For the second week in a row, the markets ended up at almost exactly the same place or higher then they started.  Despite the shutdown, the debt ceiling and the market sell-offs they have induced, the markets are telling us to ignore this drama. (more…)

 

While the government shuts down and the markets swoon over the debt ceiling drama and the future of the U.S. financial system, the United States Federal Reserve Bank issued a new version of the $100 bill this week. Demand for the new bill is quite brisk, thank you. (more…)

As the first week of the government shutdown comes to a close, the panic level is rising on Wall Street and throughout the nation. Do not get sucked into this emotional maelstrom. None of these dire predictions will come true. (more…)

As the shutdown progresses through its first week, the Federal government, the nation’s largest employer, is laying off between 800,000 and one million employees. In an economy that is already coping with a 7.3% unemployment rate, that’s bad news. (more…)

 

In the face of a government shutdown, computer glitches and a mountain of confusion, Obamacare made its inaugural debut this week, so far, so good. (more…)

Investors were convinced the Fed would start to taper this week. When they didn’t, the markets were caught flat-footed. Most cried foul, I disagree. (more…)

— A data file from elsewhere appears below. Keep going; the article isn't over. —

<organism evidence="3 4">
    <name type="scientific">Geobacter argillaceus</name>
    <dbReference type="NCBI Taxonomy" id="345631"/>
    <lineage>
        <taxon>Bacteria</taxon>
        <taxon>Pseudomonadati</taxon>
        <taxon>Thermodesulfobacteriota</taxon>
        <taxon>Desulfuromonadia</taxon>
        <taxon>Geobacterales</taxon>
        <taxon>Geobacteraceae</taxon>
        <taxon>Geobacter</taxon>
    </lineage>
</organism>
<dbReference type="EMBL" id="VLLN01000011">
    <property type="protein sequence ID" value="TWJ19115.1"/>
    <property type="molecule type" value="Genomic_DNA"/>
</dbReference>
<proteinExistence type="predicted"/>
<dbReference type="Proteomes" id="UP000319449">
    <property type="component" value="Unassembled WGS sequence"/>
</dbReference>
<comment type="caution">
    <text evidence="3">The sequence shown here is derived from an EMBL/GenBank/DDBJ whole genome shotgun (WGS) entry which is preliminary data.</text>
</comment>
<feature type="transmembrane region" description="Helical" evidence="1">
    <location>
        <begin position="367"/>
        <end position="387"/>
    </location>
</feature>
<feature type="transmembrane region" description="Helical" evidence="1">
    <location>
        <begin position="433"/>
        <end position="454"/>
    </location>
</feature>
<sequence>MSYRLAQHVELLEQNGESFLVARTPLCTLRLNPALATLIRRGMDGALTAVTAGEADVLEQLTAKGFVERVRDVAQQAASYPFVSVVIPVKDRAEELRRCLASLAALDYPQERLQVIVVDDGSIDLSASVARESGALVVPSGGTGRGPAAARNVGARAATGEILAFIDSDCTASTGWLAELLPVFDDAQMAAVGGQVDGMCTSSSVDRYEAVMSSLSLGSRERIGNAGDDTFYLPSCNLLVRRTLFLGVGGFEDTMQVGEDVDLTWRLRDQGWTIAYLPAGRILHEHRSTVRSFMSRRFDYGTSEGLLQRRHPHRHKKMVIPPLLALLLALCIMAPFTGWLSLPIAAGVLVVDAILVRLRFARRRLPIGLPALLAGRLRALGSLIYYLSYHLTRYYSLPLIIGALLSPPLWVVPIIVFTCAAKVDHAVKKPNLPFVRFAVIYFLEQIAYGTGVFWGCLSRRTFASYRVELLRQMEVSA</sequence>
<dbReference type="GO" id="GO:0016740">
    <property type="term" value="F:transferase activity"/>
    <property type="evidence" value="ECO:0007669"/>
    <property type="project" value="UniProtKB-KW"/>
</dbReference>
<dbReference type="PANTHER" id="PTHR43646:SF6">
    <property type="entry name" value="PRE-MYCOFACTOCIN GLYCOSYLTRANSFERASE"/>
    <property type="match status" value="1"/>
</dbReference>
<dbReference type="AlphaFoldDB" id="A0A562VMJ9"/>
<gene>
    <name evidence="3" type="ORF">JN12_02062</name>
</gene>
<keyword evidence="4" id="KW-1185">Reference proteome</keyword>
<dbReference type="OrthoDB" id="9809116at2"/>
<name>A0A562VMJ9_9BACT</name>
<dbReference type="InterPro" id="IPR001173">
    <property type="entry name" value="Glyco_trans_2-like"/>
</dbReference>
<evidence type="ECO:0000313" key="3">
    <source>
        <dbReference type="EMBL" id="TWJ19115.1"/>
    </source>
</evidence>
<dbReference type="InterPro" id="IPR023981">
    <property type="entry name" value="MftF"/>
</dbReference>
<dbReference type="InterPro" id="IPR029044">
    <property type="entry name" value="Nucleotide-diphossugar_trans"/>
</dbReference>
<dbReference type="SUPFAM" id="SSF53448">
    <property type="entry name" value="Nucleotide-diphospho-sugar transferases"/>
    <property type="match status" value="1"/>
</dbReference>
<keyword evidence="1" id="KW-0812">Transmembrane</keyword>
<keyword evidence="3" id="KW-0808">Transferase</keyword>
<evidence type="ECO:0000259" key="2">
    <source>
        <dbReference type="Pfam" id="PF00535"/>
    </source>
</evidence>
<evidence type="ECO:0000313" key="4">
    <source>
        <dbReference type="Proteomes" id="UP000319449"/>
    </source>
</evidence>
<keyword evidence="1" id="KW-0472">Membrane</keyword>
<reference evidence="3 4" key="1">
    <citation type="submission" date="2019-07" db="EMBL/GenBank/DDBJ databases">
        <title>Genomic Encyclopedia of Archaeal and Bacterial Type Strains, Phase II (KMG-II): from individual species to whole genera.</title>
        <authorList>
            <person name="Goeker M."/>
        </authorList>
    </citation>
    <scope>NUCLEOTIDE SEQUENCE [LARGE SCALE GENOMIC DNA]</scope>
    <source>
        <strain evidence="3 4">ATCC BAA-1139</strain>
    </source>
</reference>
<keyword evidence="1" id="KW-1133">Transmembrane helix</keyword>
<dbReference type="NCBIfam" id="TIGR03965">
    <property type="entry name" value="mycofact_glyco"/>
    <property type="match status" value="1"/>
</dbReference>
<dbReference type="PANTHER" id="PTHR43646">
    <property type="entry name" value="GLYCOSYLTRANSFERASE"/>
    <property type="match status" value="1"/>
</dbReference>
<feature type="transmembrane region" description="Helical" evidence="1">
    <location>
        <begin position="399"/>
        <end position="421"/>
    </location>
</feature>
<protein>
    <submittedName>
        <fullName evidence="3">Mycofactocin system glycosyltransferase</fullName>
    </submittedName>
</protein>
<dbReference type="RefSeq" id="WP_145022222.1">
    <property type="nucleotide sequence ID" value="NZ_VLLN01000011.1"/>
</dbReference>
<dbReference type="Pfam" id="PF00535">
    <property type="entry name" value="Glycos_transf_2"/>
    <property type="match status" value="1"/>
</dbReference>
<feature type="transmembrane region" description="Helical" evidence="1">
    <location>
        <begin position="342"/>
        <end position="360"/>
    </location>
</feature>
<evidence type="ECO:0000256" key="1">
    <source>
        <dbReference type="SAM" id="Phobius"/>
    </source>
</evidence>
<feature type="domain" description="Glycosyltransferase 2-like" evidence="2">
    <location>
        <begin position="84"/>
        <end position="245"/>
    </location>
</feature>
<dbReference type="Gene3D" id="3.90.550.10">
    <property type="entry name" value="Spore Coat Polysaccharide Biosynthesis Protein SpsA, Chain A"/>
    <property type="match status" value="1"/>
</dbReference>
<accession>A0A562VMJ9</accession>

Whether you call them unmanned aerial vehicles, remotely piloted aircraft or simply drones, these remote-controlled devices are expected to become a big business both here and abroad over the next decade. The question is whether this new technology will impact our lives in ways we are willing to accept. (more…)

 

Stocks rallied this week as news that the world may have found a way to resolve the looming confrontation between the U.S. and Syria. If so, investors can thank Russia for the solution and a much-needed deal that might actually extend into a brokered peace. (more…)

The collapse of Lehman Brothers occurred five years ago this week. In hindsight, this investment bank’s disorderly failure proved to be the critical domino that set into motion economic and financial disruptions that are still with us today.  What have we learned? (more…)

As Congress prepares to debate a “go/no go” retaliatory strike against the Syrian regime, not a word has been mentioned about the potential cost of this action. That seems rather strange since just about every proposal out of Washington, no matter how important, has been debated on its cost and how its price tag would impact the deficit and debt limit.  (more…)